20 years after the General: Those who took on his mantle
The murder 20 years ago of the notorious criminal Martin Cahill signalled the emergence of the new generation of drugs gangs, writes Jim Cusack
Published 24/08/2014 | 02:30
A retired senior detective who knew Martin Cahill passingly observed last week on the anniversary of Cahill's death that he had "worked hard" for the money he had made from crime.
Cahill is thought to have personally netted something short of two million pounds from the various heists he had led including the estimated IR£2.2m robbery of O'Connor's Jewellers in 1983 and the old masters from Russborough House in Kildare in 1986.
But, "The General" had quite a big gang and the money had to be spread around.It was Cahill's venture into the drugs trade - supplying the seed capital for John Gilligan to buy a large shipment of cannabis in Holland - that led to his death.
Gilligan double-crossed Cahill, having him executed by the Irish National Liberation Army (INLA) rather than pay back the reputed £600,000 loan at 100pc interest for the shipment.Gilligan made more in a year than Cahill had in his 30-year career as a criminal. Within two years of Cahill's murder Gilligan was estimated to have amassed a fortune of close to £8m before he was jailed. It was Gilligan's drugs "empire" rather than the old fashioned Cahill robber gang that created the template for the coming generation of organised criminals in Ireland.
With Gilligan out of the way there emerged a succession of relatively small-time gangs who learnt to keep low profiles. Almost no one outside his native west Dublin had heard of Pascal Boland (43) until he was shot dead in January 1999 outside his Blanchardstown home. Yet Boland had control of much of the drugs in northwest Dublin. His killers were to become very well known.
The teenage gang who shot dead Boland were to become notorious as "The Westies", a ferocious young gang who established a stranglehold over much of the north city's heroin trade within a few years.
Led by Shane Coates, who was 18 when he shot Boland, and his sidekick Stephen Sugg the gang were involved in dozens of shootings before Coates and Sugg eventually fled Ireland for Spain after a gun battle with gardai in Co Louth in 2004. Their bodies were discovered in a concrete-covered grave in Alicante in July 2006. .The spread of the drugs trade to Limerick, brought with it the stock-in-trade weapon of the automatic handgun and, in November 2000, Eddie Ryan Snr (40) became the first gang figure in the city to be shot dead in a feud that would continue for over a decade.For the first time in the history of the State the spread of drugs brought murder to provincial areas.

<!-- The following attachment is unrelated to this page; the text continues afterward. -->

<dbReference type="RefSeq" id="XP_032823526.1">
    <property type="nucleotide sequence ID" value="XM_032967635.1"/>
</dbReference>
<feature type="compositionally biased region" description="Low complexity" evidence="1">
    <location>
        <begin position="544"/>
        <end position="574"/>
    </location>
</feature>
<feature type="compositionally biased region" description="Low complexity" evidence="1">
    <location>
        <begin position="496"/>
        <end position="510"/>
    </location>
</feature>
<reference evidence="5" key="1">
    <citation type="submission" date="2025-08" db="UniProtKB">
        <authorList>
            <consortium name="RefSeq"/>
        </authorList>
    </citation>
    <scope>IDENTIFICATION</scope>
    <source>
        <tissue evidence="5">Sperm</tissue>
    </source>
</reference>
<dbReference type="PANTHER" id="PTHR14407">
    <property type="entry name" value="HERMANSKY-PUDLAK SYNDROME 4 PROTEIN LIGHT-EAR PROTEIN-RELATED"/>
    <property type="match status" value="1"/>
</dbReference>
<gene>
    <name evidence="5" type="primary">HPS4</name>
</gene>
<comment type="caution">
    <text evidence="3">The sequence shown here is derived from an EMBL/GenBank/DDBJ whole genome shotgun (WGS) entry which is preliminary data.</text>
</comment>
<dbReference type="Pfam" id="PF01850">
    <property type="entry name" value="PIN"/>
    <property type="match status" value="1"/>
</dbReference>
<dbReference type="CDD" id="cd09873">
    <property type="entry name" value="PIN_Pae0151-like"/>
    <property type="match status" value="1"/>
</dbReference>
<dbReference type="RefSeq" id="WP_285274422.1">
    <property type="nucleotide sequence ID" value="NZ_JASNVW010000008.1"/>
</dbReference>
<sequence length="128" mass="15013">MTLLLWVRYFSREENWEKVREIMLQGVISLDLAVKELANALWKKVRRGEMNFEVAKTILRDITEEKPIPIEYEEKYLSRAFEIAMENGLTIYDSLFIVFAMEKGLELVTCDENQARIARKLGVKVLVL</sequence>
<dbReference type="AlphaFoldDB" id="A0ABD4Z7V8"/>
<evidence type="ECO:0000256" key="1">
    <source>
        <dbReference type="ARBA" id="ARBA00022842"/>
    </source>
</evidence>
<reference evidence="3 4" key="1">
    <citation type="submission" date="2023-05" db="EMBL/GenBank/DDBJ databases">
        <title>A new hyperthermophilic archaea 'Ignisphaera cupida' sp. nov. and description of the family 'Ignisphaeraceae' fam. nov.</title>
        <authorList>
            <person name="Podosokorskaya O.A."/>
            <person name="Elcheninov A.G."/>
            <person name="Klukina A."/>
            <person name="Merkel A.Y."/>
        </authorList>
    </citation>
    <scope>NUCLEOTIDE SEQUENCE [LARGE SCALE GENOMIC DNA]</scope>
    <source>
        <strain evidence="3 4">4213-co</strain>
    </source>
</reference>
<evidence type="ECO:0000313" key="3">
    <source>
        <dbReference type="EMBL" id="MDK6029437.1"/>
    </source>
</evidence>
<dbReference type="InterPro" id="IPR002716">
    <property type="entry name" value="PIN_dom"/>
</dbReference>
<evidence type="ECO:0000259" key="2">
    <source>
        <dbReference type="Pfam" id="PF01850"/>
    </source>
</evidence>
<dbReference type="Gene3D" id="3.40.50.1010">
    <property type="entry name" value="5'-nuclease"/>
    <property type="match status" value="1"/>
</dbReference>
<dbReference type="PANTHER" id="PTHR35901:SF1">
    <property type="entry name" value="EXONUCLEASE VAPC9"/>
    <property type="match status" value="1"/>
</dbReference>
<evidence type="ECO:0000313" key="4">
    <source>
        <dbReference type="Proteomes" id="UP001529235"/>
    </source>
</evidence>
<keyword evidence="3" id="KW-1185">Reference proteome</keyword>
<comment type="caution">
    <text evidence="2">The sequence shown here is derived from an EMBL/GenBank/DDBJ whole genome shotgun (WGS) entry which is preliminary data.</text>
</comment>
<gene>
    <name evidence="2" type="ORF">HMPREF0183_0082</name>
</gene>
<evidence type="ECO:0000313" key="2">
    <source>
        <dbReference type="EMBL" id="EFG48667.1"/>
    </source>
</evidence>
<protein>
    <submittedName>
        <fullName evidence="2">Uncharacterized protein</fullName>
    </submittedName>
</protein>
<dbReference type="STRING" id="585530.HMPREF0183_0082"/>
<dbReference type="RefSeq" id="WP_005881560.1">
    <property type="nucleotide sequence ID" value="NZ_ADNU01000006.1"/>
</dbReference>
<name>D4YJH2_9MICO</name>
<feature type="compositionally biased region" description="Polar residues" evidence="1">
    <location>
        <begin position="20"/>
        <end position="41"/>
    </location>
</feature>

Martin Nolan (34) disappeared shortly before he was due to appear on drugs charges in November 1999. His remains were uncovered in the Comeragh Mountains.In August 2000, the death of a young man at a fast-food outlet in south Dublin marked a milestone in the recent history of organised crime. Declan Gavin was only 20 when he was stabbed outside Abrakababra on Crumlin Road in Drimnagh.
Shortly before his death, two of his associates were caught in the act of "cutting" blocks of cocaine in a hotel in central Dublin.
Gavin had gone to buy food when gardai raided and he was immediately branded a "rat" by some of his former friends. They were wrong. Gardai had been called by hotel staff who had been alerted by people in adjacent rooms irate at the non-stop running of coffee grinders.
Gavin's murder split the gang. On one side was Brian Rattigan - finally convicted in 2012 of Gavin's murder - and on the other Gavin's friends. These young men and their gangs began earning at a rate previously unheard of in Irish criminal life. They cornered the wholesale market on the supply of cocaine when the economic "boom" was beginning. With family links in the south inner city they were ideally placed for the city centre night clubs, bars and hotels. The profit margin was around €100,000 per kilo. The two gangs put as much effort into killing each other as they did shifting cocaine. In nine years some 17 were murdered, one tortured and mutilated in a fashion that genuinely shocked otherwise hardened detectives.
It finally ended in victory, of a sort, for the friends of Declan Gavin. The last standing gunman on the Rattigan side, Anthony Cannon (26), was gunned down in Ballyfermot in July 2009.Dublin's crime scene was, no longer, a place for old men. In April 2002 Maurice "Bo Bo" Ward (54) a gangster just free from jail thought he could muscle in on the booming drugs trade in Ronanstown in west Dublin.
The local new boy on the block, just twenty, calmly walked into Ward's home and shot him dead. (This young man subsequently became one of the most feared though least heard of drug gang leaders and is believed to have racked up around a dozen other murders since).While the gangs sorted each other out in the Dublin and Limerick markets the suppliers - particularly a small coterie of Martin Cahill's contemporaries set up bases in Spain and Amsterdam.
Their exiles were due to the Criminal Assets legislation that Gilligan had precipitated with his gang's murder of Veronica Guerin.
And, their anger at Gilligan was why Gilligan found it was open season on him leading to his narrow scrape with death and his late night, wheel-chair bound flight from hospital last March after the murder of his only remaining criminal associate Stephen "Dougie" Moran.
Two of the exile Irish, Georgie Mitchell and Christy Kinahan, are among the few who police believe reached the top division of the European criminal league. Kinahan is currently resident in Spain where charges against him relating to a reputed half billion Euro of illicit earnings were dropped by Spanish authorities two months ago. Mitchell, it is believed, now aged 72, is in retirement and thought to be mainly resident in North Africa.